Safe by design, from science to regulation: metrics and main sectors (RIA)
- Degradation of nano-enabled products and ageing of nanomaterials, and mixture toxicity;
- New Safe by Design methods that enable reduction of hazard and exposure through design to an acceptable risk level without affecting the material performance and guide development of safer products at different stages;
- Implementation of control measures and mitigation strategies for nanomaterials specific scenarios in various industrial sectors to reach acceptable regulatory risk level on the effectiveness of such measures, and develop computational approaches to model them;
- For this topic the parallel calls scheme is envisaged with the USA-NNI. Resulting projects should establish close cooperation mechanisms. Legal, policy making and Responsible Research and Innovation aspects should be integrated in the proposal.
In line with the strategy for EU international cooperation in research and innovation (COM(2012)497), international cooperation is particularly encouraged.
Proposals submitted under this topic should include actions designed to facilitate cooperation with other projects; to enhance user involvement; and to ensure the accessibility and reusability of data produced in the course of the project.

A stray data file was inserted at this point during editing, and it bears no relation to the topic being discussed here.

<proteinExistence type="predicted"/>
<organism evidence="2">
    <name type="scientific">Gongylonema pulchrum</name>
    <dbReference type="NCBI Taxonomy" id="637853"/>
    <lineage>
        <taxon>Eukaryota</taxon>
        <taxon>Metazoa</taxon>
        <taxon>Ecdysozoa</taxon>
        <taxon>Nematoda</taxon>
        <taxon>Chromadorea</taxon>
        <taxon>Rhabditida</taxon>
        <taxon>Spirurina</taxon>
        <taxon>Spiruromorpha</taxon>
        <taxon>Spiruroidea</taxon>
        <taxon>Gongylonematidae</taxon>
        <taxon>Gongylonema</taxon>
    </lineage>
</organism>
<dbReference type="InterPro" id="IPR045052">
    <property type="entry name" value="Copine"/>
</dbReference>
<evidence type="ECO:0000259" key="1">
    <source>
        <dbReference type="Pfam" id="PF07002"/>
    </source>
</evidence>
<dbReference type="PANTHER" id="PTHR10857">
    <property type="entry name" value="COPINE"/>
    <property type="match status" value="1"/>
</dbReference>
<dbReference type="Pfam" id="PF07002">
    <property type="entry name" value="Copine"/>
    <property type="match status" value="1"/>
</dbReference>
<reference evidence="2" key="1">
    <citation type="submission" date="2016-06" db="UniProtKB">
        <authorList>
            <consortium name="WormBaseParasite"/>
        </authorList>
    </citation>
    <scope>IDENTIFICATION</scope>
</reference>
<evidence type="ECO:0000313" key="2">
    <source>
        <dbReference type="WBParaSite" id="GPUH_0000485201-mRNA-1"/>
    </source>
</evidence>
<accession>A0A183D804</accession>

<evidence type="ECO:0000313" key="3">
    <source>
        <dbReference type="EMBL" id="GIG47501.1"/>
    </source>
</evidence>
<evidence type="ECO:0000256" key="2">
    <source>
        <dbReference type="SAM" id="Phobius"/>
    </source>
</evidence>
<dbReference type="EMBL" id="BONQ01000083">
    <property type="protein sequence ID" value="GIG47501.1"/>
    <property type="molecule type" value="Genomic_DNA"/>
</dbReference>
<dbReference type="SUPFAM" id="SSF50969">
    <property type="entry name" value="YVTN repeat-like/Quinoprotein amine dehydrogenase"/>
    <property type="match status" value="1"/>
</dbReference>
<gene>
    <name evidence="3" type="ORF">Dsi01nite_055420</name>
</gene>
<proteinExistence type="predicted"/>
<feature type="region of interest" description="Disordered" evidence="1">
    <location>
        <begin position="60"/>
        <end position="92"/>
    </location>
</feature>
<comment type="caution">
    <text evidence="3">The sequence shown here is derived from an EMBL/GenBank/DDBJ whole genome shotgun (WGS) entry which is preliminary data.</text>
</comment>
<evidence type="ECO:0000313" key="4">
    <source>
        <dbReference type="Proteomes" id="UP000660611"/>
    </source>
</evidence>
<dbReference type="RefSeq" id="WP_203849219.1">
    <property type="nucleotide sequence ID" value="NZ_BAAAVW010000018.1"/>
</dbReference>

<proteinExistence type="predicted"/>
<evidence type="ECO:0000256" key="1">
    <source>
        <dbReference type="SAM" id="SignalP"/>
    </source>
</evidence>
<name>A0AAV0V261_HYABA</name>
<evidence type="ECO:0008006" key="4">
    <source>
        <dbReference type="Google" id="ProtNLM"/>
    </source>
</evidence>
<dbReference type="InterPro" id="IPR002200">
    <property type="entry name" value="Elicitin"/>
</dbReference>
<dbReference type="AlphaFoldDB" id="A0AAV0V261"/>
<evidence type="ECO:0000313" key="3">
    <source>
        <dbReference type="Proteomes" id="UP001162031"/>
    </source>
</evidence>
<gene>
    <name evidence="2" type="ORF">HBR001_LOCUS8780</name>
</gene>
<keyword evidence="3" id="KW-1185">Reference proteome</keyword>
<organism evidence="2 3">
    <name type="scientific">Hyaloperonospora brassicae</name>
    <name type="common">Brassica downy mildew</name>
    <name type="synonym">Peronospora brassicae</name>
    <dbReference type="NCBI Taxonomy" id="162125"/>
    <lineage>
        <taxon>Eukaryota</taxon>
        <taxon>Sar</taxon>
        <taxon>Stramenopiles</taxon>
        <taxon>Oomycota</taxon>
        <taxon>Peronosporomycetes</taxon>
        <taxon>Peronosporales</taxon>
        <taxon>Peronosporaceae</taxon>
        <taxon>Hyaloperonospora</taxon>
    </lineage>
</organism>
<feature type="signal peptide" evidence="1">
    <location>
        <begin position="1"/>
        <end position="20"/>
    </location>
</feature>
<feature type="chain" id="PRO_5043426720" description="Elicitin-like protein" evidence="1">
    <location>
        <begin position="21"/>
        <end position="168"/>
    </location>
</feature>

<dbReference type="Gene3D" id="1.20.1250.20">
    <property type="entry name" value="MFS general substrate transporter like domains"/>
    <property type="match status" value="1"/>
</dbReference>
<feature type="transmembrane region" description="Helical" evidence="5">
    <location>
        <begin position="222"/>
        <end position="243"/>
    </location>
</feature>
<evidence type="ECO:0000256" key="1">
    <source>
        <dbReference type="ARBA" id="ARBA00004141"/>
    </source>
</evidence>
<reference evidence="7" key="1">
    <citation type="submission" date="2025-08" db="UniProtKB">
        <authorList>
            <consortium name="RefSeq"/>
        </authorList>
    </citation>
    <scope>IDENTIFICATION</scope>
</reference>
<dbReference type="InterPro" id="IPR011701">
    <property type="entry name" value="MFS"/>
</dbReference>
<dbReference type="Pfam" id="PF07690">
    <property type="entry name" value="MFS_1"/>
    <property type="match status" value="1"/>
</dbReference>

Activities should start at TRL 4 and achieve TRL 6 at the end of the project.
The Commission considers that proposals requesting a contribution from the EU between EUR 5 and 6 million would allow this specific challenge to be addressed appropriately. Nonetheless, this does not preclude submission and selection of proposals requesting other amounts.
Risk management involves quantifying hazard (toxicity) and exposure, and taking the necessary steps to reduce both to acceptable levels, ideally at an early stage of the nanomaterial development process (Safe-by-Design). Various industrial sectors, and in particular structural or functional materials, coatings and cosmetics, as well as pharma and health technology are currently searching for ways to mitigate possible risks from nanomaterials and nano-containing products. The challenge now is to distil existing methods into simple, robust, cost-effective methods for monitoring and modelling of physical-chemical properties and biological effect assessment of nanomaterials in relevant use conditions including in product-relevant matrices.
- Safe by design approaches and tools at an early stage of the nanomaterial development process;
- Quality workplaces that ensure maximum technical and economic performance in line with acceptable risk levels;
- Control and mitigate exposure to acceptable risk level in case after release of nanomaterials from products;
- Develop and validate low-cost techniques for delivering an integrated exposure driven risk assessment and the associated design of the required post-use monitoring.